Amundsen heard of Scott's death while lecturing in the United States. "I would gladly forgo any honour or money if thereby I could have saved Scott his terrible death", he is reported as saying. He did forgo some honour anyway, in the English-speaking world at least. Scott was much the better wordsmith of the two, and the story that spread throughout the world was largely that told by him, with Amundsen's victory reduced in the eyes of many to an unsporting stratagem. Even before Scott's death was known, Amundsen's feat was reportedly the object of a sneer from RGS President Lord Curzon, at a meeting held supposedly to honour the polar victor, prompting Amundsen to resign his honorary RGS fellowship.
The response to Scott's final plea on behalf of the dependents of the dead was enormous by the standards of the day. The Mansion House Scott Memorial Fund closed at £75,000 (2008 approximation £3.5 million). This was not equally distributed; Scott's widow, son, mother and sisters received a total of £18,000. Wilson's widow got £8,500 and Bowers's mother £4,500. Edgar Evans's widow, children and mother received £1,500 between them.
In the dozen years following the disaster more than 30 monuments and memorials were set up in Britain alone. These ranged from simple relics (Scott's sledging flag in Exeter Cathedral) to the foundation of the Scott Polar Research Institute at Cambridge. Many more were established in other parts of the world. The popularity of the 1948 film Scott of the Antarctic showed that the public perception of Scott as hero had continued into the post-war era. The US scientific base at the South Pole, founded in 1957, is called the Amundsen-Scott South Pole Station, to honour the memories of both polar conquerors.
The catalyst that finally altered the public's perception of Scott was Roland Huntford's 1979 joint biography Scott and Amundsen, reissued as The Last Place on Earth in 1985 and tied into a serialised television docudrama. Two post-war biographies of Scott, by Reginald Pound (1966) and Elspeth Huxley (1977), had contained criticisms but had not questioned his heroism. By contrast Huntford's book attacks Scott's competence and character, blames him for all the failures of the Terra Nova Expedition and for the deaths of his comrades, and sums him up as a ”heroic bungler”. The television version reinforces this image, with added fictional sequences designed to discredit Scott. The extent of Huntford's practical experience of snow and ice conditions, and his credentials for criticising Scott on technical matters of polar travel, is challenged by Ranulph Fiennes, who also draws attention to Huntford's expressed prejudices, including his personal hatred of Scott. The power of television, however, is such as to imprint a negative impression of Scott in the public mind, especially among later generations for whom the legend is ancient history. Writing in the shadow of Huntford, Francis Spufford asserts that, like Sir John Franklin before him, Scott “probably died of incompetence”. More harshly, he goes on: “Scott doomed his companions, then covered his tracks with rhetoric”.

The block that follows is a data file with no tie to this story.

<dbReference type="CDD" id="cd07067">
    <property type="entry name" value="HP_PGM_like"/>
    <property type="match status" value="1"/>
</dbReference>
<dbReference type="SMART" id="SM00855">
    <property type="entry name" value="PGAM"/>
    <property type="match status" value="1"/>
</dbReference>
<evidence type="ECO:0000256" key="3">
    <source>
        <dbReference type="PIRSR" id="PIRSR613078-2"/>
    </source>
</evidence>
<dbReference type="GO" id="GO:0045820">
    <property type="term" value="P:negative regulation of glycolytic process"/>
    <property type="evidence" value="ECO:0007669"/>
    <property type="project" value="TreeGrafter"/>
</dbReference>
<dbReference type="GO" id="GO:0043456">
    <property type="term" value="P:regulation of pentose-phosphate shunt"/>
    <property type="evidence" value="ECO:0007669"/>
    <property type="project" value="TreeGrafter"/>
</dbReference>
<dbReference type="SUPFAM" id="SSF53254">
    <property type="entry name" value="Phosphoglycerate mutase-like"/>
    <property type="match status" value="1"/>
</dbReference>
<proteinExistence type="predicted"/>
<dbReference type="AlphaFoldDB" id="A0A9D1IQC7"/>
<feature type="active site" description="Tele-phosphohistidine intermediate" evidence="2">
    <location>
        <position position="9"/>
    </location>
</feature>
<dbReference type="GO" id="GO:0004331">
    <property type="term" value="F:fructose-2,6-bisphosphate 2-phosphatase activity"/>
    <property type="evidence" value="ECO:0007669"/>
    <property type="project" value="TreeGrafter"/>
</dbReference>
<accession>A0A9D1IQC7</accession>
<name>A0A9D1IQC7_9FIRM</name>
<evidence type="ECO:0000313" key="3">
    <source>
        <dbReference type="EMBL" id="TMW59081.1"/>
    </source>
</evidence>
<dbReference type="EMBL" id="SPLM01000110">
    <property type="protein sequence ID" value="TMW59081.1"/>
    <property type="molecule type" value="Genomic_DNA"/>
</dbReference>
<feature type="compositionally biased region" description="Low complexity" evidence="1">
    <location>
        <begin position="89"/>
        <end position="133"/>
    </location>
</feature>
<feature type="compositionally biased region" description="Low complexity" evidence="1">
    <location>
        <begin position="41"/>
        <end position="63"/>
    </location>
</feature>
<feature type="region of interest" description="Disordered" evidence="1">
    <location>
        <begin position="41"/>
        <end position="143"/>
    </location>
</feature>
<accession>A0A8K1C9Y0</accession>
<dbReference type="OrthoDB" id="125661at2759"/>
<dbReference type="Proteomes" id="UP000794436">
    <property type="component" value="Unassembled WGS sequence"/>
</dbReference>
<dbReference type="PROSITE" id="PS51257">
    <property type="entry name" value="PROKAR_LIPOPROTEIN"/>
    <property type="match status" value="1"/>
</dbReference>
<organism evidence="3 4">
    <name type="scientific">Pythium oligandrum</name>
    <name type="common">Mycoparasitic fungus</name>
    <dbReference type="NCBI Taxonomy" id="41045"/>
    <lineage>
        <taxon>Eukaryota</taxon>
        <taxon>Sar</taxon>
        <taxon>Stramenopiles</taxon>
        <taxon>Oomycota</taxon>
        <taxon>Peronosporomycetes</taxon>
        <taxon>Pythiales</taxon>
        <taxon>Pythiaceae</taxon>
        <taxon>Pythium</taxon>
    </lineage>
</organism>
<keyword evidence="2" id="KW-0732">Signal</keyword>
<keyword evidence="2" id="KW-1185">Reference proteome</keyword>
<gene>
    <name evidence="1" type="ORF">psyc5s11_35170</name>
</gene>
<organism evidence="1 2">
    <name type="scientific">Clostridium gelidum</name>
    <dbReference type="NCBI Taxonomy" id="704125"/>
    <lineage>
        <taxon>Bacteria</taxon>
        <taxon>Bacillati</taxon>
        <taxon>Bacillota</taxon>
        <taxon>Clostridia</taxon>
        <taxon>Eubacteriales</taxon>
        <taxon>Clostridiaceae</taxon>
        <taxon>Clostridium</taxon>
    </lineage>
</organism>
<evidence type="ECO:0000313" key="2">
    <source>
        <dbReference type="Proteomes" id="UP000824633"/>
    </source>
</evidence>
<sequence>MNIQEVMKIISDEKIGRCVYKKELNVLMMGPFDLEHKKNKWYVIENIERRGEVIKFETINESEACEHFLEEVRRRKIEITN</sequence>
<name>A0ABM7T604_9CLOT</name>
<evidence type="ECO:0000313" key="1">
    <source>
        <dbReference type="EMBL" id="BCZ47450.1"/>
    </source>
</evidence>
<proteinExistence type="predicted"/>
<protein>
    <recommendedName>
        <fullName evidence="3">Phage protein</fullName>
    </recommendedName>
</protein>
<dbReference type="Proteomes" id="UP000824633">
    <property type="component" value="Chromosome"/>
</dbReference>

Fiennes, Scott's chief contemporary champion as well as Huntford's principal antagonist, claims to use logic based on his personal experiences as an explorer to reconstruct the events of the Terra Nova Expedition. In his 2003 biography of Scott, which he asserts is an unbiased account, he maintains a robust and unapologetic defence. He draws attention to the political motives (from Right and Left respectively, according to Francis Spufford) underlying Huntford's and TV scriptwriter Trevor Griffiths's attacks, and casts doubts on the credibility of much of Huntford's evidence. Another fairly recent book, Susan Solomon's The Coldest March, provides new information about the weather encountered by the polar party in February and March 1912, and makes the case that they were killed: "not primarily by human error but by this unfortunate and unpredictable turn of meteorological events".
However, a long-term Huntford effect was perhaps reflected in the BBC's 2002 100 Greatest Britons nominations, in which Ernest Shackleton was eleventh, while Scott was fifty-fourth. One hundred years after their rivalry, Shackleton's bravura and charisma define a modern Britain which has "shaken off the straitjacket of class prejudice" and appears securely established in the nation's affections as "a hero for our time, a man who, like millennial Britain, has learned to crave the winning (even when it doesn’t) rather than just the playing of the game". By contrast, Captain Scott, with his aura of heroic failure, is out of fashion.